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CALIFORNIA CATCHES ENVIRONMENTAL CATASTROPHE

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Over the course of two months, six fires have spread through California, which has  burned 141,000 acres of land.

 

200,000 citizens in the Los Angeles area had to evacuate after their homes were threatened by the flames. In the Santa Barbara and Ventura counties, 1,063 structures were demolished. “My family in Santa Barbara were evacuated from their homes, but luckily no one was hurt and their homes are okay,” said eleventh grader Mikaela Villalpando.

 

Many factors  are to blame for the fires. The Santa Ana winds. They were unusually strong around the time the fires started. The winds and dry vegetation caused the fires to spread across hills a lot faster than they normally would have.

 

California also had far less rainfall in 2017 than back in 2014-2015 which gave us 8.51 inches, (California storms: This rainy season now ranks 2nd all time in 122 years of records, 2017), contributing to the dried out land. Some California residents believe the fires were not a result of climate change, but rather a result of the climate in general.  “I think the fires were a result of the weather, Santa Ana winds and dryness, but not necessarily climate change,” said English teacher Lindsay Ten.

 

However, Villalpando doesn’t agree with Ten about the climate change. “I think climate change had a huge part in the fires, in my APES course we’ve been learning a lot about climate change and its effects on the environment & it would make a lot of sense for it to have been a  result of this,” she contributed.

 

The terrain in schored areas is now dry and burnt. Junior, Maireen Barnachea, explains, “This will greatly affect the environment, considering factors such as air pollution or areas that caught on fire and the animals that live within that environment.” Casey Hall-Landers, also a junior, commented, “Since they’re forest fires, they cause deforestation, so some habitats will be burned and hurt the native animals.”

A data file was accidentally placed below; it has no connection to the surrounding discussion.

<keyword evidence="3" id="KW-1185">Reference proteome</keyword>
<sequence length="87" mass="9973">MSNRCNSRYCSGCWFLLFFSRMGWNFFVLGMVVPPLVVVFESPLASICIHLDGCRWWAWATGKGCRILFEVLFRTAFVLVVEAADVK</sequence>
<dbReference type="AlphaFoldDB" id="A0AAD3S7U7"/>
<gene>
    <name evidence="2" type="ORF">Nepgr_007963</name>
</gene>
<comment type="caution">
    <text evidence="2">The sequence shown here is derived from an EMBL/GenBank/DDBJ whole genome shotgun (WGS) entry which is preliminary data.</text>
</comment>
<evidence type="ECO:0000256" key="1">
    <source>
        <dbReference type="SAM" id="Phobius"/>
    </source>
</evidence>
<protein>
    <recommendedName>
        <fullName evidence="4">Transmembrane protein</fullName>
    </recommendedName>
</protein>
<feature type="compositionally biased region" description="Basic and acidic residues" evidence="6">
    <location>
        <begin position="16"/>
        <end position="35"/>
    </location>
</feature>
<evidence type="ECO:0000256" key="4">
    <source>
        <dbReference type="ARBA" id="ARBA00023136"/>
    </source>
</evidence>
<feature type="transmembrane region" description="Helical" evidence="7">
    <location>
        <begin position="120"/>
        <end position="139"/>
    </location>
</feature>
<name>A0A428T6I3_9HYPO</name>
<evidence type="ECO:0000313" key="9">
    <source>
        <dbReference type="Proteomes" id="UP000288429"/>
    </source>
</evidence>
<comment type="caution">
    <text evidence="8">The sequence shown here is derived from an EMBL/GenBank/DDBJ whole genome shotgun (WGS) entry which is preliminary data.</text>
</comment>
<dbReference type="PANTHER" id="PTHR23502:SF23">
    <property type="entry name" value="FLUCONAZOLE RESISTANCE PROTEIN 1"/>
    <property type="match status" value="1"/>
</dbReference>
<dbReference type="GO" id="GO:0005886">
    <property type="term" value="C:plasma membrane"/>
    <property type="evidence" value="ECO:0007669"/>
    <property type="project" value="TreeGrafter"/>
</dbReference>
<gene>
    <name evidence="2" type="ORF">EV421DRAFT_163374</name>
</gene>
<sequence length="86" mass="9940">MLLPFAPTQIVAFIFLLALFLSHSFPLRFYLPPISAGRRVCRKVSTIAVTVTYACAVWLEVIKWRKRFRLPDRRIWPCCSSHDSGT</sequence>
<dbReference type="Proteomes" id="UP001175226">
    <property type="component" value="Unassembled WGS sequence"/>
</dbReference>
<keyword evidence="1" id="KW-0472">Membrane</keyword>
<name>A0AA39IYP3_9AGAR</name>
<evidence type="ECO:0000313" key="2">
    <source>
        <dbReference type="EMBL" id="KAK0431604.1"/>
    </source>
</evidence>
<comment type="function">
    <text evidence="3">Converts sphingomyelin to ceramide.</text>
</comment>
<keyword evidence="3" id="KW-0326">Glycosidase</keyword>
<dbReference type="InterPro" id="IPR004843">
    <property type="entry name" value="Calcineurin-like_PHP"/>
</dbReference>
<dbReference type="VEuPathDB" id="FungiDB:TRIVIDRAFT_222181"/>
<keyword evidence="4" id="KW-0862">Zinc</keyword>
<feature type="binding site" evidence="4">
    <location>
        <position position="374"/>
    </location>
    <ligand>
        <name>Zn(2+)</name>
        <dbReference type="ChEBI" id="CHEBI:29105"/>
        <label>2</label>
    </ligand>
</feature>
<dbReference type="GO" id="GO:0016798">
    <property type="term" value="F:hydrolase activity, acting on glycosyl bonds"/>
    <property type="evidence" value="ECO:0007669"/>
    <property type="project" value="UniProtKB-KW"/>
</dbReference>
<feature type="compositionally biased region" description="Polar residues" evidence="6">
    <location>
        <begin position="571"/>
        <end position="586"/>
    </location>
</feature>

Although it’s been a little more than a month since the major fires were active, communities are still suffering from the aftermath. Resident’s had to flee from their homes in the dead of night as the fires scorched their neighborhoods, forcing them to leave behind personal belongings in the process of getting loved ones out as quickly as possible, “As long as I got my kids, husband, and pets out I would be okay, but as soon as I wasn’t with my kids and dealing with the necessary steps to survive and handle the situation I would be devastated and in tears, I think. I don’t know for sure as I have never experienced this kind of tragedy,” Ten stated.

Mario Tama
LOS ANGELES, CA – DECEMBER 05: The Creek Fire burns on a hillside in the Shadow Hills neighborhood on December 5, 2017 in Los Angeles, California. Strong Santa Ana winds are rapidly pushing multiple wildfires across the region, expanding across tens of thousands of acres and destroying hundreds of homes and structures. (Photo by Mario Tama/Getty Images)

Honors Chemistry and AP Environmental Science teacher, Rebecca Babbey, has prepared for a fire in the future, “I am a very prepared individual, and we have backpacks for each of us (and our pets) ready to go, along with first aid supplies, medication, important documents, and our pets. If this horrible situation were to happen to me, we would be ready to evacuate at a moment’s notice.”  Babbey was not surprised of the wildfires and how severe they got, but was devastated to see the loss of life and properties of many.

 

Due to these fires, cleaning up the several affected neighborhoods is a chore, and many organizations are doing as much as they can to help the communities. Piles of ashes are everywhere (in the streets, on hills, on unaffected buildings). This brings a big worry of mudslides if it were to rain in those areas. Aside from this and the loss of homes, everything is starting to go back to how they were. Soon, families will be able to return to their homes and continue with lives.

 

You can donate to GoFundMe to help victims, or other charities such as Red Cross, Thomas Fire Funds, and YouCaring.

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CALIFORNIA CATCHES ENVIRONMENTAL CATASTROPHE